Whether they’re riding bikes with their kids or sneaking in a run at naptime, Zwift mothers find ways to stay active and have fun. Here’s a look at how four different moms, mums, and mothers-to-be balance parenthood with fitness.
“Anna (7 mths prego)” started riding and running on Zwift in early 2019. Her name got people’s attention. As the number grew to 8, then 9, more and more people sent messages encouraging her and asking questions.
“I realized that so many mums were using Zwift for the same reasons I was – convenience, sociability and keeping active,” says Anna Russell. “I noticed there was a group for dads (DIRT – Dads Indoors Riding Trainers) and couldn’t find one for mums, which I thought was crazy!”
So she decided to create one herself. “Zwift Badass Moms,” abbreviated BAM, is a small but quickly growing Facebook group for Zwifting mothers. Russell is also leading a new BAM race team.
“The group is about inspiring, motivating and connecting mums out there on Zwift,” she says.
Russell, a New Zealander, is a triathlete who raced Ironman professionally from 2012 to 2015. She rides and runs on Zwift, and she hopes to compete in a 100km ultramarathon in 2020.
Training is harder with a 2-year-old and a newborn, but she still makes it a priority. She says she appreciates that riding on an indoor trainer lets her jump on the bike when her children are napping or have gone to bed.
“Zwift also offers the social component that just getting on your trainer doesn’t,” she says. “Having young children can definitely lead to feelings of isolation, knowing that a supportive community is just a click away has been immensely helpful.”
Russell encourages mothers to reach out to others for support. Connecting with people and staying active can help reduce stress and ward off post-partum depression.
“Every ride I go on in Zwift I make a commitment to thank those I’ve ridden with, applaud a good pull on the front, generally give a supportive comment,” she says. “This has always led to more chat, a connection formed, and now all those connections have resulted in a group of Badass Moms!”
Amy Levang also kept riding well into her most recent pregnancy – up to 37 weeks. During her last pregnancy, she stopped riding outside when she was 25 weeks along,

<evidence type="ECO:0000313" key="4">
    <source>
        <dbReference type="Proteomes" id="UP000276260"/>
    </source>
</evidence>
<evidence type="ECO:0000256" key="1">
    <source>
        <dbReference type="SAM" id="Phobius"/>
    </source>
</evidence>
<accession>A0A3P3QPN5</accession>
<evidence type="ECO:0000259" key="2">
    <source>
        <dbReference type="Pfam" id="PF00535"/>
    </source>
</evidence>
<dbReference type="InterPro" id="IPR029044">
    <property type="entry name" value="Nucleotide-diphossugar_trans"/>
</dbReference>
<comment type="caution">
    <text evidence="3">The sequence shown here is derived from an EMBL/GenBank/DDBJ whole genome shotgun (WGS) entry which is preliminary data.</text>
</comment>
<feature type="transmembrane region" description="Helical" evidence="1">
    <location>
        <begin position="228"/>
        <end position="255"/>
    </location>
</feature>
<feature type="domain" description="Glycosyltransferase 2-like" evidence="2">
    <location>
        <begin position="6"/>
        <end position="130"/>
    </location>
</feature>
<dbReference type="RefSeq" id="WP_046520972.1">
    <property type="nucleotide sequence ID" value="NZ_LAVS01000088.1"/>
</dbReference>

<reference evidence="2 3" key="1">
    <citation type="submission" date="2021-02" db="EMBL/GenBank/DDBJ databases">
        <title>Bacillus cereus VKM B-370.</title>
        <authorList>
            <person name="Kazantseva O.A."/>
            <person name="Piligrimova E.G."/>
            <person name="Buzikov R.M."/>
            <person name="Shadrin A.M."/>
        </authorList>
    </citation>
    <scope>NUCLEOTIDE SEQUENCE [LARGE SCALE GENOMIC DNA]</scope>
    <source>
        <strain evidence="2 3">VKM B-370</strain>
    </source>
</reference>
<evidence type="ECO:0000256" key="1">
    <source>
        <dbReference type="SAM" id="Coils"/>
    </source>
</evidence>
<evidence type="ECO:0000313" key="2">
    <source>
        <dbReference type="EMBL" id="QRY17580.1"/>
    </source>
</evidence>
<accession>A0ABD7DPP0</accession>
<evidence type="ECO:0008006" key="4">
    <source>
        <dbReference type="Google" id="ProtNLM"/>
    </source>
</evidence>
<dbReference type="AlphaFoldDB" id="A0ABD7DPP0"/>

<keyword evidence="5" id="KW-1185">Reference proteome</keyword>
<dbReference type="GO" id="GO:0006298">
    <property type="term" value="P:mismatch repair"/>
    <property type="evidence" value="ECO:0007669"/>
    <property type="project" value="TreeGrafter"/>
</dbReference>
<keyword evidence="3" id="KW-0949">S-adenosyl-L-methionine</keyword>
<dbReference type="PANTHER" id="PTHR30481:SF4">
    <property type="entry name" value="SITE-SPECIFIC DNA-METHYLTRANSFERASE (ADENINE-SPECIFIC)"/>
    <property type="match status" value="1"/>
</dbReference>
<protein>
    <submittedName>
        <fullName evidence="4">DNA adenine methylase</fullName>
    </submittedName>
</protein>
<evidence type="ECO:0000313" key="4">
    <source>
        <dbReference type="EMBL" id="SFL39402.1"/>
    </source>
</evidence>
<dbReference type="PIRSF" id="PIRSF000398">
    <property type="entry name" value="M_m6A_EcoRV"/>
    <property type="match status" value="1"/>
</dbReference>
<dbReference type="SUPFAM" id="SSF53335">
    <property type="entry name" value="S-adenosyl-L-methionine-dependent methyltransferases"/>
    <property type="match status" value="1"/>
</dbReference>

This time, she had an indoor trainer and got creative.
“Zwift definitely motivated and enabled me to stay active longer,” Levang says. “I kept modifying my bike to keep me comfortable. First, I moved up my drops. Then I added an adjustable stem. Finally, I ended up mounting TT bars vertically to keep myself as upright as possible. I also switched out to a more plushy saddle.”
Even with those changes to make riding easier, she still needed something to relieve boredom and keep up her motivation indoors.
It was important to her to keep riding, for the sake of her physical and mental health. Because she stayed active, she was able to ride her bike again outside just two weeks after the birth of her child. “It wasn't long, or fast, but sure felt great!”
Levang now has four children, including her newborn and three others ages 6, 4, and 2.
Training while keeping an eye on them can get a little… chaotic.
“If you ever hear someone refer to a ‘kid flat’ it means they had to get off the bike to take care of something child-related,” she says. “You can have multiple kid flats in one riding session!”
Levang has her bike set up in a room with a baby gate, where her little ones can play or watch a movie or TV show while she takes a ride. That way, she’s always there to fix those ‘kid flats’ when needed!